Sometimes he takes his shift supervising and naps on the steps so he can hear The Girl and Squeak at the same time. That, folks, is a master supervisor.

Last night, we both happened to be supervising. And Squeak started to talk about his middle of the night snack. Then he started to cry.

This is usually when The Girl arrives. She has a tiny box she carries around that lets Squeak talk to her when they aren’t in the same room. Her ears aren’t as good as ours (seriously, people are practically deaf. How do you get by?)

Squeak cried some more

No Girl.

Squeak’s cry went from a call to a panicked howl. 

No Girl.

I asked Oliver what we could do. The door was closed so we couldn’t help our baby. The Girl’s talky box obviously wasn’t working. The fans upstairs were covering up Squeak’s cry (again, people are deaf).

He nodded to me and said “a lifetime if training is about to pay off.” Then he led me upstairs.

He jumped into bed and head-butted The Girl. Then he did it again, hard. She scritched his head and pulled him close for a snuggle without opening her eyes. He didn’t give in for a second. He pushed out of her arms and went in again. First with another head-butt. Then he put his nose on her lips and shoved his face into her mouth like a wedge. 

This move is usually reserved as the final move after hours of trying to wake The Girl for breakfast because it always works but she’s not very happy when she wakes up. Like, really not happy. But this was for our baby and there was no time to lose.

The Girl spluttered awake and glared at Oliver. But we could tell she could almost hear Squeak over the fans. Like lightning her hand flew to the talky box, which was dark and quiet.

“Oh no!” she yelled and leapt, almost cat-like I want to say, out of bed. She barely touched the floor on her way to Squeak.

It took a couple minutes for us all to calm down. I got in my up high supervising spot and Oliver stood by the chair and performed a Cat Scan on the baby while he ate. Other than raised heart rates, he said, both of the peoples were fine.

After a while, Squeak went back to sleep. But I wasn’t going anywhere. Neither was Oli. Neither was The Girl.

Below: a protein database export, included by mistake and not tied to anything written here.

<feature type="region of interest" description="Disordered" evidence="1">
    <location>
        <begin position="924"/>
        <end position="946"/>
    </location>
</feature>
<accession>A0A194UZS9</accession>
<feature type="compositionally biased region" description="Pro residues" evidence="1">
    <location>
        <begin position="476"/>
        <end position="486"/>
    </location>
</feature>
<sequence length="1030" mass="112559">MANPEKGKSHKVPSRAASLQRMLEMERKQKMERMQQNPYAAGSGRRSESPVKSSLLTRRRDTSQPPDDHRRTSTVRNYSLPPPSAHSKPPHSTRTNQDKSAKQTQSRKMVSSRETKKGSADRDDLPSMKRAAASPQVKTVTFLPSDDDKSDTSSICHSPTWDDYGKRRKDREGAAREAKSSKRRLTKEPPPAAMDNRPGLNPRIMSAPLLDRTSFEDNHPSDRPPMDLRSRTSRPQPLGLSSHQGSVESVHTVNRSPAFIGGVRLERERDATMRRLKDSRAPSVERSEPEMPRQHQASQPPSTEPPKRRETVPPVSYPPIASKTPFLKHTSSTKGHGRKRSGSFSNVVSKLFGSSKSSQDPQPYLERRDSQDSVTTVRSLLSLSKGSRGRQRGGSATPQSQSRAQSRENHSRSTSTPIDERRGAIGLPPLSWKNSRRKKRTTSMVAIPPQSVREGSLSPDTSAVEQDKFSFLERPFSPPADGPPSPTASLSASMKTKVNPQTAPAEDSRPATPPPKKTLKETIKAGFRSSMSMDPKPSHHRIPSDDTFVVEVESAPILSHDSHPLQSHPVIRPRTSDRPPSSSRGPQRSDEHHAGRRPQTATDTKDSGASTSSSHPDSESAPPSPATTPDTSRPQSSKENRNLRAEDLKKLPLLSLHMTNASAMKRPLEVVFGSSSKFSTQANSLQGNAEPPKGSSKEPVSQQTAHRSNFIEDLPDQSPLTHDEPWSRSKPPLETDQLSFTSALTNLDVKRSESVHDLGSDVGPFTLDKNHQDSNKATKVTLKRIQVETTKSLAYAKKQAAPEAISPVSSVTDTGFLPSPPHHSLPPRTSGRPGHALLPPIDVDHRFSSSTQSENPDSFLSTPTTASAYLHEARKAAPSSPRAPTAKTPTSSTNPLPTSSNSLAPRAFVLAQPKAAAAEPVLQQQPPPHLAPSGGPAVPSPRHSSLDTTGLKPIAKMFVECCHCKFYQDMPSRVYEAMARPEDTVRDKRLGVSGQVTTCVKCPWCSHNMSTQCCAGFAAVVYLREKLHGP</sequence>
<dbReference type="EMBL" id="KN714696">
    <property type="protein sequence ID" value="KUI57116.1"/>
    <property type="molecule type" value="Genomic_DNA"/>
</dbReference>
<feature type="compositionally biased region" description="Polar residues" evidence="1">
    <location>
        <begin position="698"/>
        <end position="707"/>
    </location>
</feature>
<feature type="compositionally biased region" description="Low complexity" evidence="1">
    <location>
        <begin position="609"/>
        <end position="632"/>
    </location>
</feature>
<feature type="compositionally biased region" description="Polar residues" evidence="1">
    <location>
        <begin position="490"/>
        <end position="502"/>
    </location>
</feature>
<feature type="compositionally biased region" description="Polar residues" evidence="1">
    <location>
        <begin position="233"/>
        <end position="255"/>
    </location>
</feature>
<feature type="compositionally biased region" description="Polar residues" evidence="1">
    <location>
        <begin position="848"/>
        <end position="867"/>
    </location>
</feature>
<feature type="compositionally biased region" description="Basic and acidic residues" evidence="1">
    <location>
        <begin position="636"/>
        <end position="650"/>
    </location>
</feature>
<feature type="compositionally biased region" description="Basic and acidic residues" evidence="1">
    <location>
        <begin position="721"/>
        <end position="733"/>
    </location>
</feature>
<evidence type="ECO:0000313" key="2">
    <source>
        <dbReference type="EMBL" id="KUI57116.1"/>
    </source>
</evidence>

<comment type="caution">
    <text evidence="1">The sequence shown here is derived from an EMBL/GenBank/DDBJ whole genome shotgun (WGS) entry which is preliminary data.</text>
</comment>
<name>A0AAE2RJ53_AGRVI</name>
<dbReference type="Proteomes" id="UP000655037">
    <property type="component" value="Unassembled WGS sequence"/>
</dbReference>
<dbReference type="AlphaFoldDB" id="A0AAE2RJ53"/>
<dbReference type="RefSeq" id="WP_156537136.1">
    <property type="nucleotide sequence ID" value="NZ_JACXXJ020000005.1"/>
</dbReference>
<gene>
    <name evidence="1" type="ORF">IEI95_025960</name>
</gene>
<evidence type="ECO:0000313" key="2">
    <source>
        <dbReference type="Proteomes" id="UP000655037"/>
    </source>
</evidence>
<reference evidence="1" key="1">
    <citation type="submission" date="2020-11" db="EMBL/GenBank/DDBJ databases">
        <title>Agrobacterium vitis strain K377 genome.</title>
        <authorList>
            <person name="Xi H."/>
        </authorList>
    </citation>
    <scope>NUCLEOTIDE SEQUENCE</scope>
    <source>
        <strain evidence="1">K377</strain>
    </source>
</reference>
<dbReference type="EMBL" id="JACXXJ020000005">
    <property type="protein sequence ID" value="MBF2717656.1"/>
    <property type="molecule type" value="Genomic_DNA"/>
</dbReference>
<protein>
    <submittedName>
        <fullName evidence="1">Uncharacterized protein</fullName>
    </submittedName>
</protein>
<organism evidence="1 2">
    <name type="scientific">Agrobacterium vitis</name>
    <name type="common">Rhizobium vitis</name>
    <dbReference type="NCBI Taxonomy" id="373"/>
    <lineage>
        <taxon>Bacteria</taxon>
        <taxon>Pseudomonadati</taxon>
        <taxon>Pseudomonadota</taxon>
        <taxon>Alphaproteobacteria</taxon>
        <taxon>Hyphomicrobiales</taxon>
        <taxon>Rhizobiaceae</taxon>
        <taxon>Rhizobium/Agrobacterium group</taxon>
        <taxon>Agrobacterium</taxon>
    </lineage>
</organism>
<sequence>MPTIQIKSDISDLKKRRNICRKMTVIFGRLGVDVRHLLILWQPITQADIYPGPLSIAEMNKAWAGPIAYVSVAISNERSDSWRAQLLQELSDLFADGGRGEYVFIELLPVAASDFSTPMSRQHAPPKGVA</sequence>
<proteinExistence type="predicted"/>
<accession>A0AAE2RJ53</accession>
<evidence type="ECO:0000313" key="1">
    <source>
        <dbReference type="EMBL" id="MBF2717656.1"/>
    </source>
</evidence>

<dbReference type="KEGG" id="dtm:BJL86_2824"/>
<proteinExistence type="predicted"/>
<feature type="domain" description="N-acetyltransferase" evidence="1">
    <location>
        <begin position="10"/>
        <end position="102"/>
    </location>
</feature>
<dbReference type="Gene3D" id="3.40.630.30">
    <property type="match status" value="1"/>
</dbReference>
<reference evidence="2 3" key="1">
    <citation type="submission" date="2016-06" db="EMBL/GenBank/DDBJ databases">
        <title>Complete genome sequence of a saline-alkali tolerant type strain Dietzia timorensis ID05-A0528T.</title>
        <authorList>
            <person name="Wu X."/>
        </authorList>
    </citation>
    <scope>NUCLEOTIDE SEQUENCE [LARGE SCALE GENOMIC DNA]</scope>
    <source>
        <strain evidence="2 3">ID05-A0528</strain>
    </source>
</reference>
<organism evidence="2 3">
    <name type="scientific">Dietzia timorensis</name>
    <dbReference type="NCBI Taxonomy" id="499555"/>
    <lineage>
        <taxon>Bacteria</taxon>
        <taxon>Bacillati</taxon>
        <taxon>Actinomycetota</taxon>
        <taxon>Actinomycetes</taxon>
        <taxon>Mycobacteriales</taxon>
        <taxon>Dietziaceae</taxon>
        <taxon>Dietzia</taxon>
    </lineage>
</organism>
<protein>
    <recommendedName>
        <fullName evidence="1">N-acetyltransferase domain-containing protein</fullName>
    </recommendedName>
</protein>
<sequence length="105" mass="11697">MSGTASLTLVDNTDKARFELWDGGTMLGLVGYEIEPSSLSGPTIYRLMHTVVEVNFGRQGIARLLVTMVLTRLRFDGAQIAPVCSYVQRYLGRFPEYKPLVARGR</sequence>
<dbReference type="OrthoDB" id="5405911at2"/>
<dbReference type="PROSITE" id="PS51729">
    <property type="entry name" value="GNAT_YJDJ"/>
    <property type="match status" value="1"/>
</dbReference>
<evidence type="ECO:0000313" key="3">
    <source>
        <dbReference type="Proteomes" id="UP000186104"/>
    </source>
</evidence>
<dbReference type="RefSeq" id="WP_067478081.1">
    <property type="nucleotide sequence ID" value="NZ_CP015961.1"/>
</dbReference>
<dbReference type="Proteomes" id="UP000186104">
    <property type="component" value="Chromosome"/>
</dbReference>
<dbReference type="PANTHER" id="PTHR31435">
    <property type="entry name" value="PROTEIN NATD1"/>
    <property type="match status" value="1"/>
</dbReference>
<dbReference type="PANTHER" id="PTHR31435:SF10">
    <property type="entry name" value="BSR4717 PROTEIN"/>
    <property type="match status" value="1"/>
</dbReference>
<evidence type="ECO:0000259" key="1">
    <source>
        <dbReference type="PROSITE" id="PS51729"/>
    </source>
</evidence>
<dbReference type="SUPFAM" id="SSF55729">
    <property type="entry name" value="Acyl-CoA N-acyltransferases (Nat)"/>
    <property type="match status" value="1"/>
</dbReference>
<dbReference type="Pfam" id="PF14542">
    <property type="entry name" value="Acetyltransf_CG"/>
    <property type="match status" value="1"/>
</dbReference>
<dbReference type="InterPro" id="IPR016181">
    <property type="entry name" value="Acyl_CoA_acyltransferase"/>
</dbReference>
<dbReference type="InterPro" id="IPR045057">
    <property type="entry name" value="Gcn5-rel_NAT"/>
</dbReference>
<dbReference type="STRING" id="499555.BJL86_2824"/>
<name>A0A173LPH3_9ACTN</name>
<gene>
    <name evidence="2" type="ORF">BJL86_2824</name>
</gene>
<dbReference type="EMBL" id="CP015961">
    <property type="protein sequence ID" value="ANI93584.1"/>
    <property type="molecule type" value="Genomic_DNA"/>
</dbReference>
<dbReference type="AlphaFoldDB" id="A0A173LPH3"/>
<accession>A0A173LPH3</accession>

She thanked Oliver for his heroic deed with breakfast, then treats, then a snuggle and hundreds of kisses. Which is fine if you like that sort of thing. And he does.

I was happy with breakfast. 

I asked Oliver how he knew to go directly for the face wedge. He looked at me incredulously. “We do the wake up drill every single morning.

“You thought that was about breakfast?”

Well yes, yes did.

Maybe Oliver isn’t such a pudding head after all.

Obi out.

Donations 

Two years ago, I sorted through my clothing and filled two huge Rubbermaid containers with clothes to donate. Then they sat in the basement. And sat. And sat.

Three months ago, I had The Boy carry them upstairs so I could call someone to come pick them up. I figured they wouldn’t question the pick up since I was 43 months pregnant.

And they sat in our entryway.

The issue was that to get a Tuesday pick up you needed call when the place was open. On Thursday. Or Friday. Or Saturday. When did I remember? On Tuesday.

So, in July, The Boy’s mom came to visit. She’s not much of a sit around and watch TV type person so she decided to get rid of the clothes. 

And she had help.

Of course.

Obi thought the clothes made a great sleeping spot.

Oliver agreed.

Budge

Look, kid, we’re going to have to come to an understanding. We notice that there are certain times when you start crying.

Like when The Girl tries to eat. They’ve explained to you that she has to eat in order for you to eat, but that doesn’t seem to be getting through.

Another time is when I get cozy on MY Girl and want to take a nap. Well I’m not going to try to reason with you.

I’m just not budging.

If I have to share, you have to share.